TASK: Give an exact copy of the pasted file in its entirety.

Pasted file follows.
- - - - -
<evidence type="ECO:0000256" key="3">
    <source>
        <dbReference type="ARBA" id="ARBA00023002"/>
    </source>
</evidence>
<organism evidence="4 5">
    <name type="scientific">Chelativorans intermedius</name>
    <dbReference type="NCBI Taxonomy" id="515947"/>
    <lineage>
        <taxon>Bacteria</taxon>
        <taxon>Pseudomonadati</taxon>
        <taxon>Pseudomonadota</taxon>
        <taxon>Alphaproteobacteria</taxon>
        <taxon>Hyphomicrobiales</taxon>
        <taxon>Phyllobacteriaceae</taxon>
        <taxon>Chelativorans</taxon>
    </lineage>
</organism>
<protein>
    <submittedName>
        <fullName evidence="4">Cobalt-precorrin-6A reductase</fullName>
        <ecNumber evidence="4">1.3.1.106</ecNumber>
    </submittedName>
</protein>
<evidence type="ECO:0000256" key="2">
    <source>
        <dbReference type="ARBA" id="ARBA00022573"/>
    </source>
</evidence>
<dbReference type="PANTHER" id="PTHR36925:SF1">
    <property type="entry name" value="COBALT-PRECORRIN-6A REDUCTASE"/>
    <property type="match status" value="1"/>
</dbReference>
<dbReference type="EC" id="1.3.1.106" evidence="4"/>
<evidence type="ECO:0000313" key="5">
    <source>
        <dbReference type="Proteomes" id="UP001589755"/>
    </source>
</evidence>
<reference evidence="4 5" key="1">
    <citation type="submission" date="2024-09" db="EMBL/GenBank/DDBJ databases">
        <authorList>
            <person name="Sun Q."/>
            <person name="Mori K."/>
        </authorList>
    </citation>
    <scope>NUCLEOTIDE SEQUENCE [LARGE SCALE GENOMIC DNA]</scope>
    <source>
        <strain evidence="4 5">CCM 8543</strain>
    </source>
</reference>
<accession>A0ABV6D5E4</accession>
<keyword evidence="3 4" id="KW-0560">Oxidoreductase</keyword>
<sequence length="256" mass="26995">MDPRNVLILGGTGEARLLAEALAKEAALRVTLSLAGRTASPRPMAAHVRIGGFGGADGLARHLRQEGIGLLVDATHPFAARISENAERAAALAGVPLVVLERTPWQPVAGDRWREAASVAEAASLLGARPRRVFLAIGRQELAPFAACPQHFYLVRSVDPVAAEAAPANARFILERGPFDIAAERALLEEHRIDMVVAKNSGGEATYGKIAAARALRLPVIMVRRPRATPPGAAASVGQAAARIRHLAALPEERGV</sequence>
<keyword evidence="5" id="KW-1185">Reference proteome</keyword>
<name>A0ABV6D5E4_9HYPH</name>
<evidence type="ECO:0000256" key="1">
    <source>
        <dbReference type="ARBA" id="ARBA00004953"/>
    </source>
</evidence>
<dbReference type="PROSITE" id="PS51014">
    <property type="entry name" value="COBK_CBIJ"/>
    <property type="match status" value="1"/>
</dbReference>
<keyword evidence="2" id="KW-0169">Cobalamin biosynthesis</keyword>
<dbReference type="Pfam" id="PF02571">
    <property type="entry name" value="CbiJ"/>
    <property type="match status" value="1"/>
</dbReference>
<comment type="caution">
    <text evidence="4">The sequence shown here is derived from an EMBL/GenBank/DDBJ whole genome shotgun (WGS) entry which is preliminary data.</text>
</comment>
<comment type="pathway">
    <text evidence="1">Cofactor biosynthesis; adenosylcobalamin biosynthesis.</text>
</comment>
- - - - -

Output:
<evidence type="ECO:0000256" key="3">
    <source>
        <dbReference type="ARBA" id="ARBA00023002"/>
    </source>
</evidence>
<organism evidence="4 5">
    <name type="scientific">Chelativorans intermedius</name>
    <dbReference type="NCBI Taxonomy" id="515947"/>
    <lineage>
        <taxon>Bacteria</taxon>
        <taxon>Pseudomonadati</taxon>
        <taxon>Pseudomonadota</taxon>
        <taxon>Alphaproteobacteria</taxon>
        <taxon>Hyphomicrobiales</taxon>
        <taxon>Phyllobacteriaceae</taxon>
        <taxon>Chelativorans</taxon>
    </lineage>
</organism>
<protein>
    <submittedName>
        <fullName evidence="4">Cobalt-precorrin-6A reductase</fullName>
        <ecNumber evidence="4">1.3.1.106</ecNumber>
    </submittedName>
</protein>
<evidence type="ECO:0000256" key="2">
    <source>
        <dbReference type="ARBA" id="ARBA00022573"/>
    </source>
</evidence>
<dbReference type="PANTHER" id="PTHR36925:SF1">
    <property type="entry name" value="COBALT-PRECORRIN-6A REDUCTASE"/>
    <property type="match status" value="1"/>
</dbReference>
<dbReference type="EC" id="1.3.1.106" evidence="4"/>
<evidence type="ECO:0000313" key="5">
    <source>
        <dbReference type="Proteomes" id="UP001589755"/>
    </source>
</evidence>
<reference evidence="4 5" key="1">
    <citation type="submission" date="2024-09" db="EMBL/GenBank/DDBJ databases">
        <authorList>
            <person name="Sun Q."/>
            <person name="Mori K."/>
        </authorList>
    </citation>
    <scope>NUCLEOTIDE SEQUENCE [LARGE SCALE GENOMIC DNA]</scope>
    <source>
        <strain evidence="4 5">CCM 8543</strain>
    </source>
</reference>
<accession>A0ABV6D5E4</accession>
<keyword evidence="3 4" id="KW-0560">Oxidoreductase</keyword>
<sequence length="256" mass="26995">MDPRNVLILGGTGEARLLAEALAKEAALRVTLSLAGRTASPRPMAAHVRIGGFGGADGLARHLRQEGIGLLVDATHPFAARISENAERAAALAGVPLVVLERTPWQPVAGDRWREAASVAEAASLLGARPRRVFLAIGRQELAPFAACPQHFYLVRSVDPVAAEAAPANARFILERGPFDIAAERALLEEHRIDMVVAKNSGGEATYGKIAAARALRLPVIMVRRPRATPPGAAASVGQAAARIRHLAALPEERGV</sequence>
<keyword evidence="5" id="KW-1185">Reference proteome</keyword>
<name>A0ABV6D5E4_9HYPH</name>
<evidence type="ECO:0000256" key="1">
    <source>
        <dbReference type="ARBA" id="ARBA00004953"/>
    </source>
</evidence>
<dbReference type="PROSITE" id="PS51014">
    <property type="entry name" value="COBK_CBIJ"/>
    <property type="match status" value="1"/>
</dbReference>
<keyword evidence="2" id="KW-0169">Cobalamin biosynthesis</keyword>
<dbReference type="Pfam" id="PF02571">
    <property type="entry name" value="CbiJ"/>
    <property type="match status" value="1"/>
</dbReference>
<comment type="caution">
    <text evidence="4">The sequence shown here is derived from an EMBL/GenBank/DDBJ whole genome shotgun (WGS) entry which is preliminary data.</text>
</comment>
<comment type="pathway">
    <text evidence="1">Cofactor biosynthesis; adenosylcobalamin biosynthesis.</text>
</comment>